It is essential to determine whether the acute scrotal and/or penile oedema is painful or painless. Painful oedema is a potential surgical emergency and requires urgent care and evaluation to rule out testicular torsion and priapism. Other causes includes venereal oedema, epididymitis, orchitis, incarcerated hernia and hematocele.11 Painless causes of acute scrotal oedema include filariasis, hydrocoele, hernia, Henoch-Schonlein purpura, Kawasaki\\\'s syndrome, allergic contact dermatitis, pancreatitis, complications from peritoneal dialysis and idiopathic.11-14 Association of acute scrotal oedema with dengue fever is rare (only one previous case report).3 It is characterized by high grade fever, myalgia, petechial haemorrhage, bleeding from gums, painless peno-scrotal oedema, low platelets and no associated urinary complains.
Differentiating acute scrotal oedema (ASE) from a scrotal surgical emergency is essential in order to avoid unnecessary exploration.10 Diagnosis is mainly clinical, but may also be facilitated by ultrasonography (US). This allows the direct visualization of anatomical features and can be used to exclude other causes of acute scrotum.8,9 In (AISE) vital signs, urinalysis, urine, tissue culture and white blood cell count are normal. Characteristic US findings in (AISE) includes oedema of the scrotal wall with hypervascularity compressibility and enlargement of the inguinal lymph noes with hypervascularity.8,9 Marked oedema is confined to the skin and dartos fascia. The deeper layers and all internal structures are completely normal.9 We also found scrotal wall oedema as in (AISE), but did not detect any lymphadenopathy on US. No testicular abnormality was detected in both patients via grayscale US or color Doppler imaging.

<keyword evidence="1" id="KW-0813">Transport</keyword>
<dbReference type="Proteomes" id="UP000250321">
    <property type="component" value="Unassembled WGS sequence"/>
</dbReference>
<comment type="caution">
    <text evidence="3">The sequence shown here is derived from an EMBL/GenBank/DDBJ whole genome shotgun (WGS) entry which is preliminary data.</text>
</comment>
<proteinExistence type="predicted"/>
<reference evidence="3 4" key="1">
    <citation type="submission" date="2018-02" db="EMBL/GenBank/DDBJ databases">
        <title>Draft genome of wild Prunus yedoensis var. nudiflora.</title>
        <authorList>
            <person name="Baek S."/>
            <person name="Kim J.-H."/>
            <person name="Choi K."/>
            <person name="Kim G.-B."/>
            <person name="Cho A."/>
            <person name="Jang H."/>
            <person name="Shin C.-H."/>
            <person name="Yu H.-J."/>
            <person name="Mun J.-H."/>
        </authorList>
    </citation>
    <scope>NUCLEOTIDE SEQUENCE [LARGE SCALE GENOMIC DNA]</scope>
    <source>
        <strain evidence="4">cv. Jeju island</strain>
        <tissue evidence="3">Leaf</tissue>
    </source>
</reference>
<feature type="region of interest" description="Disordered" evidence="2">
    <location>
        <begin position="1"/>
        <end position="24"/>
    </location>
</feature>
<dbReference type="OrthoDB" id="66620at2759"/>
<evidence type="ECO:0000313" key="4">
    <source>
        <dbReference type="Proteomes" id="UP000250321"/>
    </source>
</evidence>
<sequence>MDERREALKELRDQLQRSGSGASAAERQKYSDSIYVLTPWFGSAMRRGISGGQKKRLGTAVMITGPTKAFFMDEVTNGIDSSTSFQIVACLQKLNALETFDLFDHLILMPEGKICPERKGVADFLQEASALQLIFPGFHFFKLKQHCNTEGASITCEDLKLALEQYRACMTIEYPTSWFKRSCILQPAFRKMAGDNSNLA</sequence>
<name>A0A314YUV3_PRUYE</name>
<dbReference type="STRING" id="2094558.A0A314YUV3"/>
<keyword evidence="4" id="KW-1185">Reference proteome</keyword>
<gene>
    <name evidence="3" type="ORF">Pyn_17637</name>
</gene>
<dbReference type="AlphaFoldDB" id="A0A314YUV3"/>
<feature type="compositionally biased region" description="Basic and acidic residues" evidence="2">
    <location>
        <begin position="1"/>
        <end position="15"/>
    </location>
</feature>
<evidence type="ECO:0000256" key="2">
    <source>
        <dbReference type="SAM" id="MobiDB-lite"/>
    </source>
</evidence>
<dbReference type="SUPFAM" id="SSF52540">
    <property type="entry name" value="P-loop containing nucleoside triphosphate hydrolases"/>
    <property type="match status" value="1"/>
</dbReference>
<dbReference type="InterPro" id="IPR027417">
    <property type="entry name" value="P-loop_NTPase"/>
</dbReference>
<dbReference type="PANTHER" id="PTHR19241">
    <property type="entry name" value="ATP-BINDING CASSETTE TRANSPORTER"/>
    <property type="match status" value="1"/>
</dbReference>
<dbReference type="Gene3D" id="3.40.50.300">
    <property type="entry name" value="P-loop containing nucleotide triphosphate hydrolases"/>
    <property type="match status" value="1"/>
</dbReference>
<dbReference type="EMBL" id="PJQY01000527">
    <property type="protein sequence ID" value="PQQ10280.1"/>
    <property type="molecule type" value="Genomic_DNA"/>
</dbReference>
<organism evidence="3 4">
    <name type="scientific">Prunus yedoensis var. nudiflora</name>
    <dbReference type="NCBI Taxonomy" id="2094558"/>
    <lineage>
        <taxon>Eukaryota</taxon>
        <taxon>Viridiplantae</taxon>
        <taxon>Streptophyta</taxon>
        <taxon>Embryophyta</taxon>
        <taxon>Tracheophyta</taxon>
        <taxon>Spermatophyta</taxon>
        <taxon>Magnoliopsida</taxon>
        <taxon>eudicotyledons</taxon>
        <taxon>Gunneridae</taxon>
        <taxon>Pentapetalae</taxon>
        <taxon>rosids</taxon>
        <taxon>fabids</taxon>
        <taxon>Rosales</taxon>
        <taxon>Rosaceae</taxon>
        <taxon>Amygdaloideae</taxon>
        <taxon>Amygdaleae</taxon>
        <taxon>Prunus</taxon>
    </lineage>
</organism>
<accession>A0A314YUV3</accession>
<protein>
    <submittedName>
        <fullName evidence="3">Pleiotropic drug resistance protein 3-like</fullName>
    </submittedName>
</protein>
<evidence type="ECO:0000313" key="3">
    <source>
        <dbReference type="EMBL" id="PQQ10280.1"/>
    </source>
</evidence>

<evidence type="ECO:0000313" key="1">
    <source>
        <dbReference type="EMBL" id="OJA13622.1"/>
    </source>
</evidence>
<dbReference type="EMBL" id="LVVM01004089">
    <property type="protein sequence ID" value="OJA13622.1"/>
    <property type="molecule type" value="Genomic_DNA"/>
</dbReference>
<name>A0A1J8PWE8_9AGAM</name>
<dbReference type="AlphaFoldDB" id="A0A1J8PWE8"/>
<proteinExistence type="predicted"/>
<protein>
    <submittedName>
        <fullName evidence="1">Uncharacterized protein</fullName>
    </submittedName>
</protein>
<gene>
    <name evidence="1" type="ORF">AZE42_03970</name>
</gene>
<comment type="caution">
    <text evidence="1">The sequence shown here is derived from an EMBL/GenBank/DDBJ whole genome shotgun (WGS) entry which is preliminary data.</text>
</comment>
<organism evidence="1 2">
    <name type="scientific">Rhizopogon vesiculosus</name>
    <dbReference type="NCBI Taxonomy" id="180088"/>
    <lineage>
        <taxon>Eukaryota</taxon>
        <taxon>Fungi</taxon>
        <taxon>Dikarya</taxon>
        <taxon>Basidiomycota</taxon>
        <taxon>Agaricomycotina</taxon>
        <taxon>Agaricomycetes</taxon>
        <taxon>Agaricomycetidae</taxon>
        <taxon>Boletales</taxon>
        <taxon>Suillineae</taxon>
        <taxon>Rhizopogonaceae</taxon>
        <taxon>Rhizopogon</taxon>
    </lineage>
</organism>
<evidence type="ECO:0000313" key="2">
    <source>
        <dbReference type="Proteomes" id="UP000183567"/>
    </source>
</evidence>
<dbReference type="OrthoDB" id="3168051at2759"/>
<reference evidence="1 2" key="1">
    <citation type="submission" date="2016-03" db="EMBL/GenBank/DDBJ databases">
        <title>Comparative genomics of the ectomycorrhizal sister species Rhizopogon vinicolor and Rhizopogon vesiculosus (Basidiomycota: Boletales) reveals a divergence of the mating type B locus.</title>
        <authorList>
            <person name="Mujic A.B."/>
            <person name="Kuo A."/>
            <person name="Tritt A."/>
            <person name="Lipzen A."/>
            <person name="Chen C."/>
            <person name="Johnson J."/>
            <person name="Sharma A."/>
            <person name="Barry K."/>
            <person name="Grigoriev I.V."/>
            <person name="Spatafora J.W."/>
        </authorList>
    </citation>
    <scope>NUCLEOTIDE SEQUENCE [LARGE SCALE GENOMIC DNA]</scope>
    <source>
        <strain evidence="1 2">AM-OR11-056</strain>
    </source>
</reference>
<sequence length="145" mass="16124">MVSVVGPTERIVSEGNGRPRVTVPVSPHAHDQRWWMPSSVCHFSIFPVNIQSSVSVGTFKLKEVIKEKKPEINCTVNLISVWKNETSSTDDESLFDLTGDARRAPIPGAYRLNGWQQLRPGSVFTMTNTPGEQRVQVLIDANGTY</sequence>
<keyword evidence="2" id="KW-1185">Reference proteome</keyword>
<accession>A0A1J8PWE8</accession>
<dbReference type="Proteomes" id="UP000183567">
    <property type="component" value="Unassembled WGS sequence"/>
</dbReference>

Although the etiology of AISE remains unclear, it is considered a variant of angioneurotic oedema.9 The etiology of ASE in DF was an inflammatory response triggered by inflammatory mediators reacting to dengue viral antigen.3 Sequence of inflammatory response consist of antibodies dependent enhancement, enhance replication of dengue virus, release of TNF, IL-4 and interferon. This in turn activates endothelial monocyte and T-cells causing disruption of coagulation system and vascular leakage; resulting in pleural effusion, ascites and oedema which can be localized or generalized.3
Treatment AISE is conservative consisting of scrotal elevation and support, reassurance and empirical use of antibiotics and antihistamines.11 ASE associated with DF also subsides completely with supportive care.3 The patient was also kept on conservative treatment consisting of antipyretic drugs, fluid replacement and scrotal support. Within 5 days the oedema resolved completely.


Acute scrotal and/or penile oedema associated with dengue fever is a rare but self limiting complication which subsides by conservative treatment.